Back in the mid ’80s, i started playing guitar. As a teenager, i got into it as many teenage boys do, reading guitar magazines, keeping up to date on my favourite bands and guitarists, learning whatever i could. I found over time that i was far more interested in the gear guitarists were using than technique or theory. Learning about amps, processing – and, more than anything, their guitars – became my passion, more than becoming a better player. I began to learn about the woods, the hardware, the pickups and the construction of their signature guitars, and this was incredibly fascinating to me.
In 1988, a friend told me about a guitar shop in Toronto that offered guitar building courses. At this point, i had already been doodling and sketching custom guitar ideas… i was on an academic path through high school to head to university to study architecture, industrial design or graphic design. The idea of building my own guitar took hold, and later that year, i took a solid-body guitar building course at The Twelfth Fret in Toronto, under luthier Gordon Barry. For one evening a week for about 12 weeks (it actually ended up being a bit longer), i went down there and learned the fundamentals of carving, sanding, assembly, fretwork, set-up and electronics. While i would consider this experience to be FAR from an apprenticeship, it did give me some solid fundamentals to work from, and more importantly, a passion for working with the tools and for bringing my ideas to reality. It was too late at that point to deviate from my career trajectory, so building guitars would have to wait.
Over the years, i have looked for opportunities to further my training with any of the incredible luthiers that work in the greater Toronto area, but the sad reality is that higher costs and slimmer profit margins have meant that few – if any – luthiers today can afford to train apprentices. Many of them operate in one-person shops or have a couple of paid (and experienced) assistants, or they run large commercial operations. Most of today’s “journeyperson” luthiers apprenticed under the greats of the previous generation (nearly every Canadian luthier seems to have apprenticed under Jean Larrivée in his early years, but those opportunities to learn as an apprentice seem to have all but vanished.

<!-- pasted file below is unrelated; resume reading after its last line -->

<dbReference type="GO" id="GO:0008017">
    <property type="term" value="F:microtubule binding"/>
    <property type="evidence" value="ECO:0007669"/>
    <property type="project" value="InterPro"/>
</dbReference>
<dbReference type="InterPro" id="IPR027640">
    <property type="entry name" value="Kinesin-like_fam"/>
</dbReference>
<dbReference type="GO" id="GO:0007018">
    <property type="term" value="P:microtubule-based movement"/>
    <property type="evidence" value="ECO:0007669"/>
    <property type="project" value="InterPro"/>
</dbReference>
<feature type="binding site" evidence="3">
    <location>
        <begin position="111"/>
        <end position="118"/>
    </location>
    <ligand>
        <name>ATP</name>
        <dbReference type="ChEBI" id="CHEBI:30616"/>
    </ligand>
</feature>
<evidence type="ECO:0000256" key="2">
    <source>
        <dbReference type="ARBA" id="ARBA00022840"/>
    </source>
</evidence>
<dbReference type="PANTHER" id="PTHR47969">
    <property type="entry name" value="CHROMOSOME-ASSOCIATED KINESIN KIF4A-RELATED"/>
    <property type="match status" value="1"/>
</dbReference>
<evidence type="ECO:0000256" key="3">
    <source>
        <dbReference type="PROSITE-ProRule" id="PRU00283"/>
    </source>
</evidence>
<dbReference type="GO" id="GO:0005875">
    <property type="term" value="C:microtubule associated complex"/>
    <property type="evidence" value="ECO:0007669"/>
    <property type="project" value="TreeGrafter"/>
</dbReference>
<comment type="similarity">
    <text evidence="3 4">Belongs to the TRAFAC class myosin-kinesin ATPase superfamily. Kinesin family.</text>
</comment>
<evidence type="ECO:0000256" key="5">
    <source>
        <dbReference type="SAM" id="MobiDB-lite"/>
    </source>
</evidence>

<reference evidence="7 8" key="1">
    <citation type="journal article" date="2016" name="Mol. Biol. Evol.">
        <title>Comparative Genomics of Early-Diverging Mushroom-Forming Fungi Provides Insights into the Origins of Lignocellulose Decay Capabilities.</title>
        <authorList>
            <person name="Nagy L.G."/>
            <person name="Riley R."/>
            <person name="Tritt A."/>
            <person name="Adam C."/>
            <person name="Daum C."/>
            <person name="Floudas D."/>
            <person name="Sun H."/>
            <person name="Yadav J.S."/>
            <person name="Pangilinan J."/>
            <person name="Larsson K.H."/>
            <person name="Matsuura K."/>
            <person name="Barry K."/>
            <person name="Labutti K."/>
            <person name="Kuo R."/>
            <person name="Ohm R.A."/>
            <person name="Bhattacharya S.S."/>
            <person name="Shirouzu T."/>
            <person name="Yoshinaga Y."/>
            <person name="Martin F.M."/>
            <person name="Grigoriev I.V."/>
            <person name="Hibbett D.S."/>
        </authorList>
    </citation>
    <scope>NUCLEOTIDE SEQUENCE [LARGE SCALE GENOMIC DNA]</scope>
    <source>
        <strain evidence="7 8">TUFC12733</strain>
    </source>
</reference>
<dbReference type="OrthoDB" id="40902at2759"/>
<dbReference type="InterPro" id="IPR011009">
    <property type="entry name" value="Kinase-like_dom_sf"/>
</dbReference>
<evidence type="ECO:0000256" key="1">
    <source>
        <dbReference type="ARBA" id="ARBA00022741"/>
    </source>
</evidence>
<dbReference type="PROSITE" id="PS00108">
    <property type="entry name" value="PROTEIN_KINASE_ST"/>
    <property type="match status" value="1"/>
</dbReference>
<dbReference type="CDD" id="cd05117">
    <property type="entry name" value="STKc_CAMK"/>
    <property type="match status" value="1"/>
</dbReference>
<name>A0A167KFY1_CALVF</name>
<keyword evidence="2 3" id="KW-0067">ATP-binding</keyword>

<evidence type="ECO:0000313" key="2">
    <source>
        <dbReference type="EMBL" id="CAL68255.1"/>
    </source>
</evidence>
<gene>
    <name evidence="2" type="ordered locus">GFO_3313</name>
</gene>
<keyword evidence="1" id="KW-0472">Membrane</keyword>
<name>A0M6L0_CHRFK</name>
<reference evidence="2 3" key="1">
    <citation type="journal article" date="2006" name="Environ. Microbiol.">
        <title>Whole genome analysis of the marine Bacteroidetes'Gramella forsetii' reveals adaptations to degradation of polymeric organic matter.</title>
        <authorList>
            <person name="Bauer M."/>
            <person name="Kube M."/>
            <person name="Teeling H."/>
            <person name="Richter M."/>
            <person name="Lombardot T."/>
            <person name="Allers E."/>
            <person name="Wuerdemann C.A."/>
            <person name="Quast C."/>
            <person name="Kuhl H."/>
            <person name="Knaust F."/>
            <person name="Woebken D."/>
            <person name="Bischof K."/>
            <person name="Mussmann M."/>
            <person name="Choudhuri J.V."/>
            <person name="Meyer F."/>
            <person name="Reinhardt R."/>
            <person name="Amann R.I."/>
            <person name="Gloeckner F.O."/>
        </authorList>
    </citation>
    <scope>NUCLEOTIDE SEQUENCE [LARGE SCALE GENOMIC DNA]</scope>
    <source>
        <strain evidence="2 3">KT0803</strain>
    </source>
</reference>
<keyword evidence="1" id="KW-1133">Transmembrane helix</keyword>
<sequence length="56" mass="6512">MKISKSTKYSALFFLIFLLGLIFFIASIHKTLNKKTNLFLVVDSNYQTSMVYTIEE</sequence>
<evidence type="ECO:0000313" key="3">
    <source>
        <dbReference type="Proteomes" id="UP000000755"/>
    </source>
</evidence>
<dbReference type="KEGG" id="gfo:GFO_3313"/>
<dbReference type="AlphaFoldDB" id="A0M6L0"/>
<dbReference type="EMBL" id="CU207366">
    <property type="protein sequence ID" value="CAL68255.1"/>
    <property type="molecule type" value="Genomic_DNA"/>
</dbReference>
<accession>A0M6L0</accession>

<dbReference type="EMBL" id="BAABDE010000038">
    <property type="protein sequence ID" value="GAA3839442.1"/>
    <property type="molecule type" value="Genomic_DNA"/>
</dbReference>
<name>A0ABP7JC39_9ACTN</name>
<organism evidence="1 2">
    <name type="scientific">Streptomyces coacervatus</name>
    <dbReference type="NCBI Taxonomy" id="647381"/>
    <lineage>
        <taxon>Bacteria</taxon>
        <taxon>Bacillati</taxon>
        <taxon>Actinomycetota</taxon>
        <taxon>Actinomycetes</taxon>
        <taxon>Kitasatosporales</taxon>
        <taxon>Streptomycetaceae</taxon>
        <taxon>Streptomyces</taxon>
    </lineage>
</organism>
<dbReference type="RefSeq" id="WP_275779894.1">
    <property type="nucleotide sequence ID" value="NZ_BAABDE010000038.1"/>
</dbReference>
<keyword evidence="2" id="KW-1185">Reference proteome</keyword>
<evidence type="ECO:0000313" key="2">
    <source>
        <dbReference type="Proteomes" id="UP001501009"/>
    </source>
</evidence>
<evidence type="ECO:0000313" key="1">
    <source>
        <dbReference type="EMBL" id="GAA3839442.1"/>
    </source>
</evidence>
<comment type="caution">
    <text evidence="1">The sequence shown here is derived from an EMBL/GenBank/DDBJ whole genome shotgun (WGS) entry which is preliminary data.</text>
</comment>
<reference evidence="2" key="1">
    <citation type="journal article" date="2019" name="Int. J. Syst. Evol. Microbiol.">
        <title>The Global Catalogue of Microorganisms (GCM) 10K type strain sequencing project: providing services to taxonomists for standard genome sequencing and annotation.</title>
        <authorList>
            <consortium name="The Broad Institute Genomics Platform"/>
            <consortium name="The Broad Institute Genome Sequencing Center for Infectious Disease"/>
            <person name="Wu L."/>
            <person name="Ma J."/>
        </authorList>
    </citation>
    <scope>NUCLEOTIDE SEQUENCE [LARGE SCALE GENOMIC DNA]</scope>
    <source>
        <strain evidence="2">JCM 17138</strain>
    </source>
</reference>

So i spent the intervening 20 years reading everything i can get my hands on and talking to whomever will share their knowledge. Fortunately, there are forums like ProjectGuitar.com full of amateur and semi-pro builders, and many experienced luthiers out there like David Myka, Jim Soloway, Mike Sherman, etc. who so kindly share their processes, their knowledge and their experience. And over the span of those years, i continued to refine designs i started dreaming up back in high school. The models you see here truly are the product of 20+ year process of design and research & development.
So in a sense, i’ve done a sort of “virtual apprenticeship” over the last couple of decades, and once i got access to a shop in 2009, it was a completely natural and logical transition back to building. After getting up to speed on the tools with the help of my friend Brian Bowes, i had very little hesitation or indecision… it was a fairly quick process to get into the rhythm of building guitars again. I will freely admit that i still have a TON to learn, and my skills are continuing to improve.
Prototype 1, started in 2009, was in a way a “20-year anniversary” tribute to my “Number One” guitar built in that course when i was a teenager.